This time last week Bruce Pearl was the head basketball coach at the University of Tennessee. His team lost in the opening round of the NCAA tournament and Pearl was dismissed. Pearl is waiting to hear from the NCAA about probable sanctions stemming from lying to the collegiate athletic group about a barbecue cookout. Pearl hosted several high school students (okay, basketball players) and when the NCAA came asking questions Pearl lied. Cost him his job.
Just a little to the north of Pearl, Ohio State coach Jim Tressel did basically the same thing, lie, about goings-on in his football program. Five of his athletes are suspended for the first five games of the upcoming season. When it came out that Tressel lied about what he knew (his players were selling memorabilia) and when he knew about the players selling those goodies Tressel magnanimously suspended himself for the first five games as well.
John Gamble pointed out the real reason Tressel only got a suspension and Pearl got fired is that Tressel won. And, apologies to Judd Cannon, the only Ohio State Buckeye fan I'm aware of in this part of the country.
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Maybe it's time to change the picture that accompanies this almost weekly column.
Last week I met a fellow by the name of Joe Crafton. When I introduced myself Joe said something like, "You're the fellow with the newspaper. You don't look like your picture in the paper." That could be good or bad.
Joe and I were commiserating about the weather and wishing it would hurry up and make up its mind. We're ready for warmer weather around these parts, but as he correctly pointed out winter wasn't as bad as some we've had and not too long ago.
Say it with me, "the ice storm." Two years removed now and all of us are hoping it was a once-in-a-lifetime event. Most of us have moved on - although I believe City Light Gas & Water is still not back to where it was on January 26, 2009. Joe and I, and a lot of you I'm sure, still have generators available.
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Today's edition wraps up our annual Community Feel Good Edition. Okay, we refer to it as Community Reflections, but for the most part the feature stories in this edition are about important people, events and times in our lives.
We were proud to recognize several of our area veterans their contributions and sacrifices they and their families have made for the rest of us. We never tire of writing their stories and judging from comments our readers never tire of reading about our Heroes.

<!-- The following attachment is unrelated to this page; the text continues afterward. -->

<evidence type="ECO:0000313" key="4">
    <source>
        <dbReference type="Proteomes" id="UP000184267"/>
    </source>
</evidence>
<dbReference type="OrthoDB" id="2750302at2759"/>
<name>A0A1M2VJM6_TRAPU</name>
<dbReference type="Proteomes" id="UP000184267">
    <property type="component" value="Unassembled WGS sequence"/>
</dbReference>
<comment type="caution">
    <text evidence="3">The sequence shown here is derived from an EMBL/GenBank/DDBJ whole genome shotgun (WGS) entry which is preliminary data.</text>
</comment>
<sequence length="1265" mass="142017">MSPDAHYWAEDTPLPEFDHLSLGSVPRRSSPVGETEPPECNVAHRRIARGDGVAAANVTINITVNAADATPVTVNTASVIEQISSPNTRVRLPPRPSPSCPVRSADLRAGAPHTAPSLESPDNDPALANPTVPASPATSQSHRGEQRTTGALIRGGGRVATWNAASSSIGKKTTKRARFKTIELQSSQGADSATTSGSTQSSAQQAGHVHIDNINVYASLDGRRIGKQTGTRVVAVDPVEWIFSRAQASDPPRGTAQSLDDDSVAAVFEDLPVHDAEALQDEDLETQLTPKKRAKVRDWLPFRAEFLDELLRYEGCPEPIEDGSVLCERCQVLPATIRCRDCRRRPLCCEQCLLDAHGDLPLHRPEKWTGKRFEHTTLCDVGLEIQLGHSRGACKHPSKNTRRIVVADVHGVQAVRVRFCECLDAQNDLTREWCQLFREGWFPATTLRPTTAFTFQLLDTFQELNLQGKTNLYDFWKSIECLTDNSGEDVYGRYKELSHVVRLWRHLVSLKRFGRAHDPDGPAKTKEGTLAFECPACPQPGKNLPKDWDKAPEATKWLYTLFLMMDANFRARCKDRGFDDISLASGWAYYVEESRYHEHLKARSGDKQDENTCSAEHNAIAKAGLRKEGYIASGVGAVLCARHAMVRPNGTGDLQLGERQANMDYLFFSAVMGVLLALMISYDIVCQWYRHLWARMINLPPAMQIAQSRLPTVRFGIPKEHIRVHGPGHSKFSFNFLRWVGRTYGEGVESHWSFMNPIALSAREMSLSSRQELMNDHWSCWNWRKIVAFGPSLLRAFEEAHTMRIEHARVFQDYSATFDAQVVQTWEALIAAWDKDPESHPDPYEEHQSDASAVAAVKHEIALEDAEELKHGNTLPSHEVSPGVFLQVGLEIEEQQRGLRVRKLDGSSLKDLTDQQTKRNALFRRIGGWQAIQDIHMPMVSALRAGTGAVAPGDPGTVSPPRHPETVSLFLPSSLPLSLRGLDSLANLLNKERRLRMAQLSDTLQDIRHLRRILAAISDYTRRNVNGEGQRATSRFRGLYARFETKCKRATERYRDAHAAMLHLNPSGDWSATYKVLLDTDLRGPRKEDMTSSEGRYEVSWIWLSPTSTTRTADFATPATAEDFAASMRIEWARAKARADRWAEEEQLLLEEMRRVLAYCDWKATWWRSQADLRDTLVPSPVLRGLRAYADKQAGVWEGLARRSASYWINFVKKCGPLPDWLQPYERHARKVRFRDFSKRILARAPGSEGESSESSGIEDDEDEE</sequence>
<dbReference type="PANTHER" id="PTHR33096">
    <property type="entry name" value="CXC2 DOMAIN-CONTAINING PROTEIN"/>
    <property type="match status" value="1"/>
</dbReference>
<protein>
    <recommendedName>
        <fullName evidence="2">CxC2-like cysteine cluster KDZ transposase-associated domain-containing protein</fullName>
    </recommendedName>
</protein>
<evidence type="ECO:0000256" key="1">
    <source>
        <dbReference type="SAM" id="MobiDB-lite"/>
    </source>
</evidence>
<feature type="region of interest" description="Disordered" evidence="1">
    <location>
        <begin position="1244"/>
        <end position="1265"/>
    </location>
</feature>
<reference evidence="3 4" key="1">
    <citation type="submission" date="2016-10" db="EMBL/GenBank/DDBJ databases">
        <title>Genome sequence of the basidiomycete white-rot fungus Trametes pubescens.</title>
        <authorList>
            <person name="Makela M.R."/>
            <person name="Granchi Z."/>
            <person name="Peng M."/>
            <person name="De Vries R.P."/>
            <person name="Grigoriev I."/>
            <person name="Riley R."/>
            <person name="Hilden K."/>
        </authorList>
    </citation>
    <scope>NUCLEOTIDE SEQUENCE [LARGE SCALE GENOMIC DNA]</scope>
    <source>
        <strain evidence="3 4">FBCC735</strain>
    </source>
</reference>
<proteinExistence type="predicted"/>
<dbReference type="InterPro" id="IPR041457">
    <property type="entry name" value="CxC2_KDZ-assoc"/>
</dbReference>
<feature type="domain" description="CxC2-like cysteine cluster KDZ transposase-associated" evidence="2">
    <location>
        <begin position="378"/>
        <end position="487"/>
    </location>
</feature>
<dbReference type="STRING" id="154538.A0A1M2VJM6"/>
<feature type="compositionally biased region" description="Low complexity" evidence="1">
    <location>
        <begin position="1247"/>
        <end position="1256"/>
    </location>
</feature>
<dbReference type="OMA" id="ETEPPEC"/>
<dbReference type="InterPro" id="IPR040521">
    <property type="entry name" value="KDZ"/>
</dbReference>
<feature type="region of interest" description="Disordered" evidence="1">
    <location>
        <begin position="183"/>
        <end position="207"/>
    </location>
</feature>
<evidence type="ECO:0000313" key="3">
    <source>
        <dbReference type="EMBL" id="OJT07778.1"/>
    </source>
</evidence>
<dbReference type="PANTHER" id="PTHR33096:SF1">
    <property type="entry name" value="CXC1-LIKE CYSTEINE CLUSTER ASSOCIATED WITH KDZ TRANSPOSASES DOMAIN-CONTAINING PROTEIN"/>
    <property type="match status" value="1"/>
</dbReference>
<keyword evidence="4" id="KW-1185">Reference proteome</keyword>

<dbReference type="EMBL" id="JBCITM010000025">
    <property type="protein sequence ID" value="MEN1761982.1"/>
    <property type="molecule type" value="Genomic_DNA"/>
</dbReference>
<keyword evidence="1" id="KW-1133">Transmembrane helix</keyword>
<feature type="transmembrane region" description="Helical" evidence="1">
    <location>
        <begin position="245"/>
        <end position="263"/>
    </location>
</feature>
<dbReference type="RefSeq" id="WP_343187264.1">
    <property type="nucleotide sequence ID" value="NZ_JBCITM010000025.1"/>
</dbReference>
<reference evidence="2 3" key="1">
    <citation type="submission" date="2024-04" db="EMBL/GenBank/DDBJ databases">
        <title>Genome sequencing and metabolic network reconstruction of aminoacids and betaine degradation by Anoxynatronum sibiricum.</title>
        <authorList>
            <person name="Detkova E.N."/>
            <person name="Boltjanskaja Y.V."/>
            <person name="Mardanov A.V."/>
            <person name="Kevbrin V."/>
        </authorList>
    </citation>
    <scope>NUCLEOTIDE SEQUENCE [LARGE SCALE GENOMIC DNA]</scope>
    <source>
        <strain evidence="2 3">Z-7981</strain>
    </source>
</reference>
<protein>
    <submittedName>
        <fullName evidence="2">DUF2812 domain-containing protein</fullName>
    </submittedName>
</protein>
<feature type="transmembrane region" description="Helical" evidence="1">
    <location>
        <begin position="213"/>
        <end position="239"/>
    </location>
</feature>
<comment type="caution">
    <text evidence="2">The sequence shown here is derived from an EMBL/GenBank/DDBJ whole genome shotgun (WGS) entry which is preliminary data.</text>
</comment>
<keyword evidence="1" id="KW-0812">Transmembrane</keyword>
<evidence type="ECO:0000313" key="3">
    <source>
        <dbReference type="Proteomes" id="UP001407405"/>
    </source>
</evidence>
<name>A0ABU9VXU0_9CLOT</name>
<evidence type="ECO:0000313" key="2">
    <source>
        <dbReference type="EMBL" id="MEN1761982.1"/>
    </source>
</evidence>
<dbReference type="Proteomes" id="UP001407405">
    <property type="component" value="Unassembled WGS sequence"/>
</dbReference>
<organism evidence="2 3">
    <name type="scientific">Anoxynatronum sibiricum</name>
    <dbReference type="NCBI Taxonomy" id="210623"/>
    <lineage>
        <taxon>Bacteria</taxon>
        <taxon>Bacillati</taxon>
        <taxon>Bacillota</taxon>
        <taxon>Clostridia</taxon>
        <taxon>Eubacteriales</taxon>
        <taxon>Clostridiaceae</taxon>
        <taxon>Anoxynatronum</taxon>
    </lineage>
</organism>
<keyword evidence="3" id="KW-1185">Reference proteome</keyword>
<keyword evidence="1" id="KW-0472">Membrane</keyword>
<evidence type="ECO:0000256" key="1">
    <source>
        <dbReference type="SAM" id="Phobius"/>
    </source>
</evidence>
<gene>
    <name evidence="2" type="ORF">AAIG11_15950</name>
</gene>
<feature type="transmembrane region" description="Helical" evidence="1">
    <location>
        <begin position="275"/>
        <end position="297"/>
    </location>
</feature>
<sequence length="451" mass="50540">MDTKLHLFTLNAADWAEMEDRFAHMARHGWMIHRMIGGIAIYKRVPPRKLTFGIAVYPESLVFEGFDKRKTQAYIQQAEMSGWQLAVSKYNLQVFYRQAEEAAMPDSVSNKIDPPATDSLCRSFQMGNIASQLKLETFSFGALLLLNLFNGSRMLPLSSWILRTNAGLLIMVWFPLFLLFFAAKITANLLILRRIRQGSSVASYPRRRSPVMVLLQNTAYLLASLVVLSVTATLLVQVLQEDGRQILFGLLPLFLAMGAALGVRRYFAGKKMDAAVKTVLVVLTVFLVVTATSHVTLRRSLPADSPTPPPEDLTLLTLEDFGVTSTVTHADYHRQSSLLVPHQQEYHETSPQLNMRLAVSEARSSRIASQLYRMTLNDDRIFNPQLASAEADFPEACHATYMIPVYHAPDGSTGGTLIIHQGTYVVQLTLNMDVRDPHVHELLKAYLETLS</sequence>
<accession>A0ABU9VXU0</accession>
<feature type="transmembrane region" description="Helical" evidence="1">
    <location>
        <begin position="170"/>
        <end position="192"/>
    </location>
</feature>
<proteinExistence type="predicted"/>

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"A bill has been introduced in the legislature to prevent the sale of cigarettes altogether in Missouri. It is true that when a boy is big enough to use tobacco at all he should smoke a pipe or a cigar."
"Representative Tribble of Dunklin county has introduced into the legislature a bill requiring saloons to keep closed the days of primary elections the same as on general election days. Something of the kind seems necessary. At the democratic primary, in Dunklin county, last July, there was an unusual amount of drinking and it is said that at a Kennett precinct at least fifty men lost their votes because they got so drunk that they could not get to the polls-could not even see the courthouse, a large, two-story brick building."
Vivian Helton sent those notes along taken from the pages of the Feb. 17, 1899 edition of the weekly Dunklin Democrat.
A couple of observations.
Voters in Cape Girardeau will consider a smoking ban in all public areas within the city limits. That's not uncommon in a lot of cities around the country these days. One hundred years later it would not be impossible to see such legislation at least introduced in Jefferson City again.
Reading the second blurb makes me wonder where Republicans (the lower case "democrats" in the above article was the style at the time and isn't a typo here) did their drinking. I'm pretty sure they weren't teetotalers.
Bud Hunt is regional vice
president, publisher of the
Daily Dunklin Democrat, Daily Statesman, Delta News-Citizen, Missourian-News and
North Stoddard Countian.